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This essay is a very belated response to a " part 1 " published in February 2015. The gist of that essay was a response to a corre...

Sunday, August 4, 2013


Upon closer examination of the dynamicity-ratings I explored in MEGA, MESO, MICRO PT. 2, I feel I should explore the differing phenomenalities of a given character's personal dynamicity and the dynamicity of the weapons he may control.

In the case of one example cited in the above essay, the heroic characters of VOYAGE TO THE BOTTOM OF THE SEA-- Admiral Nelson being the foremost figure-- exist in a naturalistic continnum.  Although the show's time-period was set a few years in the future, the setting was not distinctly distanced from the real time in which the show was filmed.  Nelson, like the rest of the Seaview crew, was just an ordinary man, perhaps better trained in self defense than an average citizen.  This military training, however, did not eventuate in the sort of spectacular fight-scenes characteristic of combative narratives, so that I rate Nelson as "mesodynamic."  The weapons controlled by Nelson-- simple handguns on the personal level, the nuclear submarine Seaview itself-- are all of a naturalistic phenomenality.  The employment of these weapons on the teleseries is similarly subcombative in nature; most of the time the various menaces covet the submarine's nuclear weapons, but rarely are they employed to produce spectacular effects.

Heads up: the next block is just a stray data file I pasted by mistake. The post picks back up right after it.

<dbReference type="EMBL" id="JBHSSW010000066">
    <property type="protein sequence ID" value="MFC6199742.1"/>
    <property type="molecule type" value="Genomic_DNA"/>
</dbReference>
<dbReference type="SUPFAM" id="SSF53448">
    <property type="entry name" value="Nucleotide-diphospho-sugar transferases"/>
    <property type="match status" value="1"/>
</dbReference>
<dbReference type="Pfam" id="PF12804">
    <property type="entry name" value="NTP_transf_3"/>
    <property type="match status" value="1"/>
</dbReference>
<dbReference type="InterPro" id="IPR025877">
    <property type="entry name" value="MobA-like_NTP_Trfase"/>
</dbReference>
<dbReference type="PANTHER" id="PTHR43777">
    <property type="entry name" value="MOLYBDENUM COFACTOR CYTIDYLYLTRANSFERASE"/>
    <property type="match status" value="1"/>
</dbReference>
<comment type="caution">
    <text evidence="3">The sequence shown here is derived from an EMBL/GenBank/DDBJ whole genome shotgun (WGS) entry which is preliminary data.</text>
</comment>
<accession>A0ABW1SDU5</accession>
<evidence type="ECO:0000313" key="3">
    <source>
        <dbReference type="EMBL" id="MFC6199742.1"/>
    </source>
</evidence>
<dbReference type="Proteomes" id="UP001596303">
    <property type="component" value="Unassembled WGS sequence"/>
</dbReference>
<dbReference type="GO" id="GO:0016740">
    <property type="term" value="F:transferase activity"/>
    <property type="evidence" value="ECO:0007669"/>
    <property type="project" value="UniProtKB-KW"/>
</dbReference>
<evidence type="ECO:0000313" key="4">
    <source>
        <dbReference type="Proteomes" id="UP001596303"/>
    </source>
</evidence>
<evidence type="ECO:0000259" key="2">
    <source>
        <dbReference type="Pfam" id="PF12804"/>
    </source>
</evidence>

The representative character of Captain Kirk from the 1960s STAR TREK is a more mixed example. In the essay I rated him as "megadynamic" both in terms of his fighting-skills and his weapons.  However, Kirk's personal fighting-skills by themselves are also as naturalistic in phenomenality as those of the Nelson character. In contrast, the weapons Kirk controls, the weapons typical of Federation technology, are thoroughly marvelous in nature, as is his overall environment.

His costarring character Mister Spock is a pure marvelous type.  Not only does Spock have access to the same marvelous technology appropriate to his environment, but he himself possesses attributes that go beyond the limits of the naturalistic: primarily greater-than-human physical strength and his famous "mind-melding" power.

This raises an interesting question, however.  If a given alien character is constructed so that his bodily resources are no greater than those of a standard human being, then logically he should be deemed "naturalistic" in terms of personal dynamicity, even if his environment is a marvelous one, simply because he inhabits a marvelous universe.

I'd enlarge on some of these concerns as I follow up on some of the implications of my essays on causality and efficacy here.

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